Legend of Korra: Turf Wars Part 1 Review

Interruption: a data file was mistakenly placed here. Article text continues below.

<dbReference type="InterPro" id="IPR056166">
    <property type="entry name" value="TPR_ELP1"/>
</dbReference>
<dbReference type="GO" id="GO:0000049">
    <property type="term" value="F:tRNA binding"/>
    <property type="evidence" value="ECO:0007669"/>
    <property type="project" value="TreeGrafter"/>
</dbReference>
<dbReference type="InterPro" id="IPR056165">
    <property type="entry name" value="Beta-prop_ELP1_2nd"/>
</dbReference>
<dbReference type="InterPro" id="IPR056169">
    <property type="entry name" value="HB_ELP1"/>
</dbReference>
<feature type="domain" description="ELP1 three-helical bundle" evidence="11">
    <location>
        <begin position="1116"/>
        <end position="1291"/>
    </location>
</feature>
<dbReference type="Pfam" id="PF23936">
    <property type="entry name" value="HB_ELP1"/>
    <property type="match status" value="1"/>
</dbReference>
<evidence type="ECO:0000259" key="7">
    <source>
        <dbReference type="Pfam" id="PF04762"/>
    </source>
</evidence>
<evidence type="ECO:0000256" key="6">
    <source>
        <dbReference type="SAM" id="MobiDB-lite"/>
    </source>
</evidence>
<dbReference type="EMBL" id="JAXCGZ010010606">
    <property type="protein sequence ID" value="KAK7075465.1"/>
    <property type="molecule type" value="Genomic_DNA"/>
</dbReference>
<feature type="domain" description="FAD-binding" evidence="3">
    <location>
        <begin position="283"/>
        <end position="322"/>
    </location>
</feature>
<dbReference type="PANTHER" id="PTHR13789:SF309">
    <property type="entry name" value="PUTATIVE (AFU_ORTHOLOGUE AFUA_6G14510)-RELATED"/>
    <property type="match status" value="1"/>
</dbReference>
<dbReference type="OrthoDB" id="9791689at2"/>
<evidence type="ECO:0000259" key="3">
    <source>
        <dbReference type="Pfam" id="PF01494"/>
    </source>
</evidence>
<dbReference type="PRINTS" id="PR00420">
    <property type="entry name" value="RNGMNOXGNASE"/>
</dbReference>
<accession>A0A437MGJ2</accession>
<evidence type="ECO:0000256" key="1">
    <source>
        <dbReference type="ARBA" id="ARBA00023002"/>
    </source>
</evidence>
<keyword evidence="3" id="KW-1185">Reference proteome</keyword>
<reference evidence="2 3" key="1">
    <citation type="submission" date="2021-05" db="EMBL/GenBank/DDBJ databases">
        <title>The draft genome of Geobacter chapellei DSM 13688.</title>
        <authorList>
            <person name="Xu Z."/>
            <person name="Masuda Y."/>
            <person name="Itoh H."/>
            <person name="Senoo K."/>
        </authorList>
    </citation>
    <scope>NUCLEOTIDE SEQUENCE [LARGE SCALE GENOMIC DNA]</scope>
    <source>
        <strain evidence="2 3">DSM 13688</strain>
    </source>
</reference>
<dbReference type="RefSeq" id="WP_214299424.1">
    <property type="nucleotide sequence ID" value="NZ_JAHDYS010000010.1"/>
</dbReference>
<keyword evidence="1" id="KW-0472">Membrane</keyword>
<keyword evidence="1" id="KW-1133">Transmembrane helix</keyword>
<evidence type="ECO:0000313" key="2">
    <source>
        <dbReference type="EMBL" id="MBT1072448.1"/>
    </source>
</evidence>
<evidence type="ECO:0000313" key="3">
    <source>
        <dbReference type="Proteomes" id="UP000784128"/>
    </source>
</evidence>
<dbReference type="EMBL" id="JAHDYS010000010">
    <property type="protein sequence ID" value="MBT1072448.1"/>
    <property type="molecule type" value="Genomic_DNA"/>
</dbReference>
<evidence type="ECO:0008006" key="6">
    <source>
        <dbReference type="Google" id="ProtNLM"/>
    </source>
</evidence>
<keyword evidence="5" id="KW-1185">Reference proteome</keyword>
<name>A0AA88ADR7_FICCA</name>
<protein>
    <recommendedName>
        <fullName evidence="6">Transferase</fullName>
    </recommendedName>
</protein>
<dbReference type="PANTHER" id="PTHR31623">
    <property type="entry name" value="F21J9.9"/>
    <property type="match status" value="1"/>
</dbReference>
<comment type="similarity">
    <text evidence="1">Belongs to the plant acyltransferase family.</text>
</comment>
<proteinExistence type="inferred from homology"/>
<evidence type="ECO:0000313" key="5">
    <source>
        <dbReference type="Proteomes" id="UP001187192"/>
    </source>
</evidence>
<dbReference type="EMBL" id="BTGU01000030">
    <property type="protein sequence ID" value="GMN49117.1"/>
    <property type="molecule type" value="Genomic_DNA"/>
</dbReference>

TurfWarsPart1HD Written by - Micheal Dante DiMartino Art by - Irene Koh Colours by - Vivian Ng Cover Art by - Heather Campbell Cover Colours by - Jane Bak Letters by - Nate Piekos Published by - Dark Horse Comics After a very long wait we finally have the first (Second if you count the "Friends for Life" free comics) Korra comic, there has been a lot of hype surrounding the release of this book, so now that it is out, does it deliver on that hype? For me it is a bit of a mixed bag, I like the book, but I feel it has some clear issues. The Korrasami relationship naturally gets the majority of the focus here which is both a positive and a negative for the book, good in that it addresses the main issue that most people have with Korrasami, the lack of set-up/focus from the show. The negative is that the plot ends up suffering quite a bit as it just doesn't get the page count needed to get you invested in it. So the overall effect is that the big continuation comic for the Legend of Korra ends up feeling quite small, when it could have been so much more. I feel for most people how they feel about this book will depend on how invested you are in Korra and Asami's relationship as well as how much you care about the exploration of same sex relationships in media. If you are invested, you will get a lot out of this book as you can really tell a lot of care and attention has gone into exploring how the Avatar world views same sex relationships. If you are neutral or don't care massively about these topics then the book may feel like the focus is misplaced.  Myself I am more on the neutral end of things, I for the most part like how Korrasami was explored, but I do feel it ended up taking up too much of this part 1 that it really did impact on the effectiveness of part 1. Of course we still have part 2 and 3 to come, but Turf Wars Part 1's plot is definitely on the weaker end of things. The plot of this book is incredibly light, though I will say it has potential. We are introduced to 2 new characters, Tokuga, who is the new leader of the Triple Threat Triads and Wonyong Keum who is the developer who is building an amusement park around the new spirit portal. The core of the plot is that with their new Leader the Triple Threats are fighting the other triads for Turf, Wonyong says he has bought the land around the portal, but the airbenders claim it is now sacred land and are standing in his way so he off panel hires the triple threats to force the airbenders away from the portal. The result is that Team Avatar forces them away by the end of the book with Tokuga taking a heavy defeat which he takes out on his employer, Wonyong. There is a tiny amount of human spirit conflict involved, which is definitely some of the most interesting aspects of the book, as little focus as it gets. I hope this becomes a much bigger focus in the next 2 parts, because the triad stuff just doesn't feel important enough to get invested in as a main plot. I would also be critical of the book for not clarifying what the situation with the triads is. Because most people reading this book will not be aware of the triads involvement in the Korra video game plot which does add some context to why the triads are not around in Book 3 and 4. Which triads are still active? What about the Terra Triad, the Red Monsoons, the Agni Kais. The Triple Threats are still around as are a new triad mentioned in this book, the Creeping Crystals. It feels like the book just forgets that for most people the last we saw about the Triads was back in early Book 2 Spirits. It is one of a few points in this book where the writing feels like very little thought was put into it. Another issue which may end up being only with Part 1 is that outside of Korra and Asami, we don't really get a chance to explore many other characters. Mako and Bolin get a bit of attention as they are connected to the triad plot, but it feels like any hope of the brothers getting actual development are low. Especially Mako who is in dire need of some focus after the direction the writers chose to take his character in in Book 3 and 4. What we get of them is fine, but it is very light. Similarly with characters like Jinora and Tenzin, they get a bit of attention, but for the most part it is fairly inconsequential. The only other plot is that they make it very clear that Raiko is basically useless as president. he is completely focused on getting reelected that he is giving no attention to the various issues the city is facing post Book 4. I appreciate that the book is pointing out something fans have been saying for years, that Raiko has not been a very good president. That said I feel the book presents him in such a bad light here I feel they may at some stage try to balance out our perspective on him and perhaps show why he was elected in the first place. It of course leads to some familiar Korra and Raiko interactions and what seems to the the set up of Zhu Li as a potential opponent to Raiko for the presidential race. As I said I am interested in most of the plots, but they get such little focus, you are barely presented with enough of them to form any opinion on them. Now to address the main focus of the book, what all of the marketing and hype has been about, Korrasami. Overall it is good, nothing blew me away, a solid enough exploration of their relationship, most of it is very well done, but it is not perfect and I have some issues with the writing. Part of the issue I have with the exploration of this relationship is that I feel they spend so much time on establishing how the Avatar world views same sex relationships and how the 2 girls will approach revealing their relationship with these views in mind that I don't feel we quite get enough attention on the dynamics of Korra and Asami's relationship, how their personalities interact, what they do well together, the potential issues they may face and so on. The focus is a bit too much on WHAT their relationship is when I wanted to know more about their individual relationship. Again we have 2 more parts to cover more ground with these 2, but like the plot I felt like part 1 left off Korrasami with us not quite knowing everything we need. The issue I have with some of the Korrasami focus/development is in how thoughtless the writing is at times with regards to using retroactive continuity. There are a couple of moments when they reference scenes from the show or characters from the show and reveal something new about it and it just feels like it was not fully thought out whether that new angle really fits. Some of these moments work well to give some needed retroactive context to their relationship, but some had me frustrated with the heavyhanded additions. Overall I feel like the approach should have been to keep the retroactive explanations to a minimum and just have most of the development be from the present onwards. I think this book really did highlight an issue I have been seeing as we go through Korra again on the podcast, that Asami as a character still feels somewhat undefined. Her arc in the show was so focused on either romance drama or Hiroshi that she rarely got a chance to show her personality so a lot of the interactions between Korra and Asami kind of feel like Korra dominating the scenes with her character which we know so well and Asami just going off that without adding all that much to things herself. This is where I feel we needed a bit of an issue to be presented to highlight their differences and similarities. This is shown when they highlight Korra's weakness as a character, her being impatient and a bit too intense, but Asami doesn't really get a similar moment, it feels like all we know about Asami is that she has a variety of awesome skills (Good fighter, engineer, businesswoman, Pilot), but we know none of her flaws as a character. The relationship feels a bit lobsided, where we know one character (Korra) so well, we know everything about her and the other is still a bit of an enigma. The scenes I loved on this side of the book were when Korra and Asami went to visit Korra's parents after their vacation and also the scene the two have with Kya. These are 2 of the most well written scenes in the book that got me invested in their relationship and how they would approach revealing their relationship to others. It is also through these scenes that we get the exploration of the worlds view on same sex relationships. Kya runs down each of the nations and how each culture views these relationships, it is overall well done minus one of those heavyhanded additions I mentioned earlier on, nothing too frustrating, just one where I was saying to myself "Mike, you should have thought about that line a bit more, I feel you took the easy route with that direction". I thought Kya played a very important role in this book for Korra and Asami, being a calming influence of sorts and helping them both as they question how open they should be about their relationship. The scene with Korra's parents is great from 2 angles from my perspective 1 which the book clearly presents and one which may be intentional or could just end up fitting in nicely with my thoughts. Before the two head back to the city they decide to go and see Korra's parents and tell them about their relationship first, what immediately jumped into my head was that Asami at this point in doesn't have any family of her own, Yasuko is killed before we ever meet Asami and we of course witness the death of Hiroshi in Book 4. The scene doesn't ever bring this up or even allude to it really, but I think it works to a degree the sense of Korra bringing Asami into her family, that Korra's parents are there for Asami too. As I said it is not really presented in this way, so I suppose this is a bit of a headcanon for me. The scene is well done as I always love getting to see Tonraq and Senna get some attention and it also serves to set up what Kya reveals later on about how each nation views same-sex relationships with Tonraq and Senna suggesting a bit of caution as they reveal their relationship to more and more people. This creates a bit of an incident as Korra wants to just tell the world about their relationship and doesn't care if others accept it or not. The issue is that she doesn't really bring Asami in on this idea and while Asami does also want to be open about their relationship you can tell she would prefer a more gradual reveal to everyone. It is not really much of an issue as both are past it within a few pages and they move on. This scene highlighted the idea that we know Korra so well that we understand her flaws and  get that she is impatient and all action, but also that we really have yet to see a flaw from Asami which I feel would really help her character to give her more depth. Perhaps this is something for part 2 and 3 to do, present a bigger hurdle for Korra and Asami to overcome in their relationship to see where they differ on things and how they approach these differences. This is kind of what I mean when I said earlier that the focus is a bit too much on what their relationship is rather than the focus being on Korra and Asami's dynamic. Overall I am pleased with the development presented to us in part 1 despite a few issues, I feel they are past the establishing moments and now it is time to get into the character focus. Korrasami fans will be very pleased with what is presented here and I feel it does just enough to get those on the fence about the relationship invested, though it probably doesn't do anything to get many doubters on board. The other key feature of this book would be the new artist on Avatar Universe comics. Irene Koh with colours by Vivian Ng. Overall I enjoy the art, it manages to be Irene Koh's own style while still feeling like the characters we know and love. I feel many will immediately jump to compare her art to Team Gurihiru's art from the ATLA comics, which I get to a degree as the ATLA and Korra comics have the same format, but I do feel is ultimately unfair as they are different artists with different approaches. Part of it is that as Avatar fans we are so used to Team Gurihuri and have not seen many other artists on the official material, they are the standard in a way for comic art for the Avatar Universe. The only issue I have with the art is that it seems a bit inconsistent panel to panel, page to page, where we are used to metronomic consistency from Team Gurihuru. It is not aweful by any means, but you do notice at times that the shapes of the faces and the layout of facial features changes a bit depending on the panel and the angle. This and a sense that she never quite got a grasp on being able to consistently get Mako right when he in present are the only issues I have. The strengths of Irene Koh's art are that her art for bending and how she draws the action scenes is very impressive and when a panel is good, it is very good. Also when she is required to do detail in the backgrounds, I think she really gets it right, detailed and nice looking. So in conclusion I liked Turf Wars Part 1 and would recommend it to Avatar/Korra fans. I think it has some clear problems mainly with balancing presenting the plot and exploring the key relationship and a few smaller issues related to each of these aspects as well, but on the whole it is an enjoyable book and another case of always being able to say "It is just fun to get any new content with these characters in this universe". I feel part 1 can only go up in my estimation depending on how Part 2 and 3 go, I think the plot will be more of a focus and that it will present challenges and opportunities to delve deeper into the Korrasami relationship. If you forced me to give a score out of ten I would say that right now it is either a 6.5/10 or 7/10. The book has just come out, I need a bit more time to fully compile all of my thoughts together. I think by the time we get to the podcast review on Sunday I will know exactly how I feel about the book and what score I would give. Check out my video review here